For the final leg of the 2016 expedition, Nautilus will work along the California Borderland region offshore San Diego to San Francisco. In this complex margin within America’s Exclusive Economic Zone, few areas of the seafloor have been extensively mapped. E/V Nautilus will utilize its hull-mounted multibeam echosounder to survey these zones and create maps to show the acoustically-derived bathymetry of the seafloor.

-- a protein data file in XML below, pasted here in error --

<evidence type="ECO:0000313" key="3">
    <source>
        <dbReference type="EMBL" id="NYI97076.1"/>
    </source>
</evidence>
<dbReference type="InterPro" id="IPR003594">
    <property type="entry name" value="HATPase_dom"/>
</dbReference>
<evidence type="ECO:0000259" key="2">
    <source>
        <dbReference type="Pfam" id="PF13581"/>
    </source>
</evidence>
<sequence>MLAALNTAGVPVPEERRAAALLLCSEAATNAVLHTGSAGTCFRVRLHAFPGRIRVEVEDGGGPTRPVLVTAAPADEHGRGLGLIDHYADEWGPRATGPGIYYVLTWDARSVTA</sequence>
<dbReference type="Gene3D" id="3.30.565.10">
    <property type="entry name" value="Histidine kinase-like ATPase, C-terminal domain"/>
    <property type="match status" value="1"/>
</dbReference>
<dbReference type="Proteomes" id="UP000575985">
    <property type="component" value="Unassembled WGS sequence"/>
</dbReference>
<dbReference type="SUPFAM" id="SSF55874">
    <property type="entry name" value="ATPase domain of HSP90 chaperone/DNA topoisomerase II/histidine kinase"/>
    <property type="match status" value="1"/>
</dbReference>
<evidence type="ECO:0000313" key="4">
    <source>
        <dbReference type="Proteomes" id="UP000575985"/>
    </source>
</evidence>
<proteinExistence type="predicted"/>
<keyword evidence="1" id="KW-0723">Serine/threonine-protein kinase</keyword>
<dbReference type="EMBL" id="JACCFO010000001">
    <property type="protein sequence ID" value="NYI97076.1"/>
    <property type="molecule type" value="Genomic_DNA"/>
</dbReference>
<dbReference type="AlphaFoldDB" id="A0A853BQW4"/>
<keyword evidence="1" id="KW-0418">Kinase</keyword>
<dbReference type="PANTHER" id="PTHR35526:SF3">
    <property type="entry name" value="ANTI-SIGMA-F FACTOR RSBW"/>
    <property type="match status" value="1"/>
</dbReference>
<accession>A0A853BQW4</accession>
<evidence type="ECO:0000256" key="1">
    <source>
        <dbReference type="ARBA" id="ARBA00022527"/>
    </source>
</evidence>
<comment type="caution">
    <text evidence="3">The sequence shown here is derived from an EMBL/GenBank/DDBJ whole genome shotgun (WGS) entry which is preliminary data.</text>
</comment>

Although only about 10% of our world’s oceans have been acoustically mapped, satellites equipped with altimetry sensors have been used to derive the bathymetry of the entire seafloor. The altimeters sense gravity anomalies of the sea surface that can be linked to topography (e.g. dip in the surface of the ocean over a trench). There is a tradeoff between bathymetry derived from altimetry versus shipboard acoustic sensors: multibeam systems map the seafloor at a high resolution and are accurate, but ships move slowly only having mapped about 1/10th of the seafloor. While there is global coverage from satellite altimetry-derived maps, the resolution of these maps is low, and the correlation between depth and a gravity anomaly is non-linear (meaning there is more room for error deriving bathymetry from satellite measurements).